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Pendo v. Home Depot USA

November 13, 2007

JOSEPH YOSI PENDO, PLAINTIFF,
v.
HOME DEPOT USA, INC., DAVID BRIAN LYLE, WINSTON COATES, UNKNOWN DEFENDANT NUMBER 1, AND MICHAEL CAMERON, DEFENDANTS.



The opinion of the court was delivered by: George M. Marovich United States District Judge

Judge George M. Marovich

MEMORANDUM OPINION AND ORDER

Plaintiff Joseph Yosi Pendo ("Pendo") filed an amended complaint against defendants Home Depot USA, Inc. ("Home Depot"), David Brian Lyle ("Lyle"), Winston Coates ("Coates"), unknown defendant number one*fn1 and Michael Cameron ("Cameron"). Before the Court is defendant Cameron's motion for summary judgment. For reasons set forth below, the Court grants the motion with respect to plaintiff's § 1983 claim against Cameron and dismisses without prejudice plaintiff's remaining claims.

I. Background

Unless otherwise noted, the following facts are undisputed (as to the parties to this motion).*fn2

On June 17, 2005, plaintiff Pendo experienced a frustrating situation while shopping at a Home Depot store in Evanston, Illinois. Before long, Pendo had been arrested.

Pendo's frustration stemmed from the fact that the Home Depot store had difficulty locating the proper price for one of the three items (a two-foot length of chain, a rope and a hook) he took to the check-out counter. When the cashier scanned the chain, it registered at a cost of $59.00. Pendo told the cashier that the proper price was about $1.05. In an attempt to clarify the proper price, the cashier called over the public address system for an employee from the Hardware Department. Minutes passed. The cashier called over the cashier manager, who, again, called over the public address system for an employee from the Hardware Department. Another five to ten minutes passed. Pendo asked the cashier manager to go to the Hardware Department, and the cashier manager said he could not. Another five to ten minutes passed. The cashier manager called over the public address system for the store manager. Another five to ten minutes passed. Pendo asked the cashier how much the items would cost, and he was told between $8.00 and $9.00. Pendo gave the cashier $9.00 along with a note that contained his name, address and telephone number. Pendo picked up the items and exited the store.

Once he had left the store, Pendo was accosted by Home Depot security officers, including defendant Coates. Plaintiff has put forth undisputed evidence (in the form of his own affidavit) that the Home Depot security officers grabbed Pendo by his hair, slammed him to the ground, slammed him into a car and handcuffed him.

It is also undisputed that on June 17, 2005 at 7:53 p.m., defendant Cameron, an Evanston Police Officer, responded to a call for service at the Home Depot. When he arrived at the Home Depot, Officer Cameron met with defendant Coates. Coates informed Officer Cameron that Pendo was waiting to pay for items when he became impatient and left the store with the items. Coates told Officer Cameron that Pendo had put $9.00 on the counter before exiting the store but that the cost of the goods he removed was $10.94. Coates also told Officer Cameron that when Coates asked Pendo for a receipt, he was unable to provide one.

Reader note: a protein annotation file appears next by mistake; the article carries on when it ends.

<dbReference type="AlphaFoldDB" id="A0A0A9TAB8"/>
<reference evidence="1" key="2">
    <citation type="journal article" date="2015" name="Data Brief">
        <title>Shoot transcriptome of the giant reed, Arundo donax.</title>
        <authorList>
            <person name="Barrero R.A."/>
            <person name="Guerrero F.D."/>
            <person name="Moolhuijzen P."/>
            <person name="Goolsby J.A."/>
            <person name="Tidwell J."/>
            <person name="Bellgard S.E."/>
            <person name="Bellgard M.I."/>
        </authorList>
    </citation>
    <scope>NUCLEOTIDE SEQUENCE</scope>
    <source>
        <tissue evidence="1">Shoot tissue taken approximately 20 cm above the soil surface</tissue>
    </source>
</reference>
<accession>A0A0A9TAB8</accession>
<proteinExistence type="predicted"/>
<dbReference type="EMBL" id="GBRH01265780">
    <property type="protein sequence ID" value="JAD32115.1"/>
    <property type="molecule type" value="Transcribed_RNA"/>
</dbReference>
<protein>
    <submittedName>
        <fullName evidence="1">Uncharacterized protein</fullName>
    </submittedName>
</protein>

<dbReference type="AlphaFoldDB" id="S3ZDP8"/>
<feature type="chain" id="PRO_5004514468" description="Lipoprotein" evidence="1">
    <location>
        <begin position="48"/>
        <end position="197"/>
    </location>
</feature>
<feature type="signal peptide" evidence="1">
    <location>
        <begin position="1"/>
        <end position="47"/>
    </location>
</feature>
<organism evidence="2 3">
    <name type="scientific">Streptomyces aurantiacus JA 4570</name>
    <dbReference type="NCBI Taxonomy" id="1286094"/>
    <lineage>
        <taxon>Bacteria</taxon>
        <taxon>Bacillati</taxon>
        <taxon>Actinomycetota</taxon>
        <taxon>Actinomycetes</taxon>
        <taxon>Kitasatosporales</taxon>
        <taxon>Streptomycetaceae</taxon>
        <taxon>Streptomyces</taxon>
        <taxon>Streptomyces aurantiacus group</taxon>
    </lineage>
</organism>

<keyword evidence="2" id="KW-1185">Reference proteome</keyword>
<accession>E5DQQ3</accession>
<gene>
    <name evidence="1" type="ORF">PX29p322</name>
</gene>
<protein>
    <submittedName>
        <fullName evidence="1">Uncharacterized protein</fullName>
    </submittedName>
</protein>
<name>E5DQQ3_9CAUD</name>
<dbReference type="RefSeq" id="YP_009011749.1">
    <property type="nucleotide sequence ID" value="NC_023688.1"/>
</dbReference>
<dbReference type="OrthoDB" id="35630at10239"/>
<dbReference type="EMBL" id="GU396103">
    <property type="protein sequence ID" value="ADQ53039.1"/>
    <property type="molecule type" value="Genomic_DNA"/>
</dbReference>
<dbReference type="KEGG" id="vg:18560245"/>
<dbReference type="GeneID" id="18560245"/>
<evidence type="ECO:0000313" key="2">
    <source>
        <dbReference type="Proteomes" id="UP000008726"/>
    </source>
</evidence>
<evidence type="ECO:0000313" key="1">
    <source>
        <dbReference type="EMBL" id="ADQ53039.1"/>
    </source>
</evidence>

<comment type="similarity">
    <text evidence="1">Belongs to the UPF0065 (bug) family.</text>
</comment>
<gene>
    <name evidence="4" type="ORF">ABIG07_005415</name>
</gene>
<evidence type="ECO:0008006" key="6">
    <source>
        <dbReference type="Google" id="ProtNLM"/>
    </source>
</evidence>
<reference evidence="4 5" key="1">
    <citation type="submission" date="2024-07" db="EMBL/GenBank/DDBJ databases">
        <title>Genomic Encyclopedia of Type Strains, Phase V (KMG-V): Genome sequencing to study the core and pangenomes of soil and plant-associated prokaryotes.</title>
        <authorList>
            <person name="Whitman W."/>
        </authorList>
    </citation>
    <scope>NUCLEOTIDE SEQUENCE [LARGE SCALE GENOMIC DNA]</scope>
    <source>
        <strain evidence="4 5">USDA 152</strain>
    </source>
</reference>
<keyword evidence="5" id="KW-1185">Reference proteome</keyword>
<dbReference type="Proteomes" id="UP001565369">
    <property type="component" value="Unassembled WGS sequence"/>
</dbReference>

Officer Cameron then went to the Home Depot security office, where Pendo was being detained by Home Depot. Pendo told Officer Cameron he had paid $9.00 for the items and that he had told the cashier to call him if he needed to pay more. Pendo also told Officer Cameron that he had been injured by Home Depot's employees. Officer Cameron learned from Home Depot employees that Home Depot wanted to press charges of retail theft. Ultimately, Coates signed a misdemeanor complaint against Pendo for retail theft.

Officer Cameron arrested Pendo and took him to the Evanston police station for processing. After processing, Officer Cameron called the Evanston paramedics to examine Pendo.

Pendo filed suit in this Court. The Court has jurisdiction over this case because Pendo brings a claim against Cameron under 42 U.S.C. § 1983. In that claim, Pendo asserts that he was arrested unlawfully in violation of the Fourth Amendment to the United States Constitution. Pendo's other claims are state-law claims. Cameron asserts a qualified immunity defense and moves for summary judgment. No other defendant has (yet) moved for summary judgment.

II. Summary Judgment Standard

Summary judgment should be granted when "the pleadings, depositions, answers to interrogatories, and admissions on file, together with affidavits, if any, show that there is no genuine issue as to any material fact and that the moving party is entitled to judgment as a matter of law." Fed. R. Civ. P. 56(c). When making such a determination, the Court must construe the evidence and make all reasonable inferences in favor of the non-moving party. See Anderson v. Liberty Lobby, Inc., 477 U.S. 242, 247 (1986). Summary judgment is appropriate, however, when the non-moving party "fails to make a showing sufficient to establish the existence of an element essential to the party's case, and on which that party will bear the burden of proof at trial." Celotex Corp. v. Catrett, 477 U.S. 317, 322 (1986). "A genuine issue of ...


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